I too own a 1984 Aries, mine is the 2.6L Mitsubishi engine with auto transmisiion, which also ran cold, and had carb problems! My car does have a rear window defroster, and after replacing the thermostat with a Stant super stat, the car is able to run warm enough.
The carb is a nightmare, little literature I have found explains anything about it! All the books available are written as if I know where the solenoids, relays or diaphrams are located. With so many different solenoids, relays and diaphrams on this carb, to know which one they are talking about would help!!
None the less, after considerable tinkering, I have been able to adjust the choke and get the engine to idle when cold, and after adding a fuel pressure regulator between the fuel pump and the carb, it has reduced the fuel consumption and leaned out the fuel mixture!!
When all is said and done, I like this car. It now starts, runs and drives just fine. Has never left me stranded, and for the money invested so far, it does it's job.
I once owned one of these chick magnets, and mine was a convertible!!! It was black with grey and black interior... It made all of the Buick Grand Nationals so jealous. Ya right! I went through 4 carbs on this car, a transmission, power steering rack (a Dodge trait, they all suck), 2 batteries, of course the AC never worked (another Dodge trait) and God forbid it began to rain and I needed the top up, it took about an hour for that to go up. Did I forget that stupid talking dash always reminding me of the obvious!!!
I however did buy a 1989 Aries 4 door with fuel injection 7 or 8 years after that one, and it was a good car. Does every 2.2 liter engine have that lovely tapping valve sound? I think that was an added luxury to those engines.
Pretty much all cars from this era have BAD carburetors. They are complicated heaps and are computer controlled even though they are 99% mechanical. Not to mention, they require warm up time. Since you have to have it on low idle in order to put it in gear, it stalls until it is warmed up... With fuel injection, nothing you can do will make it go to low idle unless it knows it is warm enough. My car (A Chevy Citation) has the computer controlled Rochester Varajet (actually it has given me no problems, just annoying to have to warm it up) There is OODLES of information on the Quadrajet, Varajet and Dualjet so I know the operation/design of it inside out. So don't hate a car for a bad carburetor, they were all too common in the 1980s, as common as bad A/C or a falling headliner.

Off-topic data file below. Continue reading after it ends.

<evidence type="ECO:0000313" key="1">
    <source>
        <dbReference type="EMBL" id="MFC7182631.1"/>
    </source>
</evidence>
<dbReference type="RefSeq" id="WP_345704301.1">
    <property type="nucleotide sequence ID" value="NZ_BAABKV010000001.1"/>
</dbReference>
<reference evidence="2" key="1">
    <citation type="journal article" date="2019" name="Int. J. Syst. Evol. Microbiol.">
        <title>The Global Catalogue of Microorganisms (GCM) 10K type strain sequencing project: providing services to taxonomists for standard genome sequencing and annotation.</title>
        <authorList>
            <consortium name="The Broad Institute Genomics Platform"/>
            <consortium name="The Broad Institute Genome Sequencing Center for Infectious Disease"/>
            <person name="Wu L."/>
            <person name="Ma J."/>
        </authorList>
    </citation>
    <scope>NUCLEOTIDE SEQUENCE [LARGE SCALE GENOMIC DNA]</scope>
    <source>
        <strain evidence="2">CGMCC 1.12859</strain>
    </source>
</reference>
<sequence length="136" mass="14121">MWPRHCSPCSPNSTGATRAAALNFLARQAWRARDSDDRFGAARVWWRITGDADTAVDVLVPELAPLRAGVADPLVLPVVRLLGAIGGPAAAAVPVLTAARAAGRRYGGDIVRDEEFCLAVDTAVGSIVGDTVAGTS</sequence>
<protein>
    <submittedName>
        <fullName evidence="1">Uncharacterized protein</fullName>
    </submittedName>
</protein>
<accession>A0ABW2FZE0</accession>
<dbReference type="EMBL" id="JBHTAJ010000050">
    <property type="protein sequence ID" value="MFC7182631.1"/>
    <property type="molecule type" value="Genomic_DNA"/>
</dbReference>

To the person who wrote this review:
The newer 1985 and up cars have an extremely well designed bosh fuel injection system. the carburetor is always going to be defective on any older vehicle.
I have had 4 of these cars 1 - 85, 2 - 87's and 1 - 89.
Everyone has been an awesome car with extremely high relaiability with the exception of the 85.
I would most certainly recommend these cars to anyone for low cost reliable transportation.
When the carb is well tweaked, nothing can stop the 2.2. We had one in the 80's and in winter it got very cold up here in Prairie Canada. If you forgot to plug it in it would start anyways. The Parisienne wouldn't.
My dad owned three of these when I was a kid. I strongly believe that the Aries & Reliants were the worst cars ever made. He bought one new and two used with under 30,000 miles on them and they all got towed to the junkyard come 60,000 as they burnt more oil than gas among other things.
Gas mileage was not very good either. Best case scenario on a trip was maybe 22 or 23. Considering most GM or Ford V8s got the same with ten times the power, that is absolutely abysmal.
Then there is the fact that FM radio and more than one speaker were both an option in these cars. I remember my father's '86 which only came with AM radio and one speaker in the back.
What is even worse is that aside from breaking down on a near daily basis, is how badly underpowered these are. My friend moved to the base of a nearby mountain, and my dad drove me to his house and going up a hill doing about 35mph, the car eventually to a halt and started rolling backwards down the hill while he was giving it gas. I had to walk the rest of the way because the car did not have enough power to make it up a hill. Even other severely underpowered cars have no problem making it up the same hill.
As a counterpoint, my family had a 1984 Plymouth Reliant station wagon, with manual transmission, that was extremely reliable, comfortable, and got good mileage. We were still driving it past 200,000 miles when my dad sold it to his brother, who drove it another five years before he got drunk and cracked it up. We might be driving it yet if not for my Alky Uncle.
I wrote this review 12 years ago! This was a nice little walk down memory lane. Ah to be 17 again...
And you said that before this one, you had an Olds 98 Regency? What a comedown!!!
I can't say I ever had precisely this car, but we used a 1984 Plymouth Caravelle - very similar - and quite a lot of '89-'95 Plymouth Acclaims as taxis in our small town taxi company in the 1990s. It is true that the Caravelle wasn't great, mainly due to the carburetion. However it was far from the worst car we had in service.
The Acclaims by contrast, had the same engine with a longer stroke (2.5 instead of 2.2), and good fuel injection, and those were some of our best long running, hard abuse taking economy taxis. Not in the league of a real taxi - full frame, V8, rear-wheel drive - but still the best of the lightweights.
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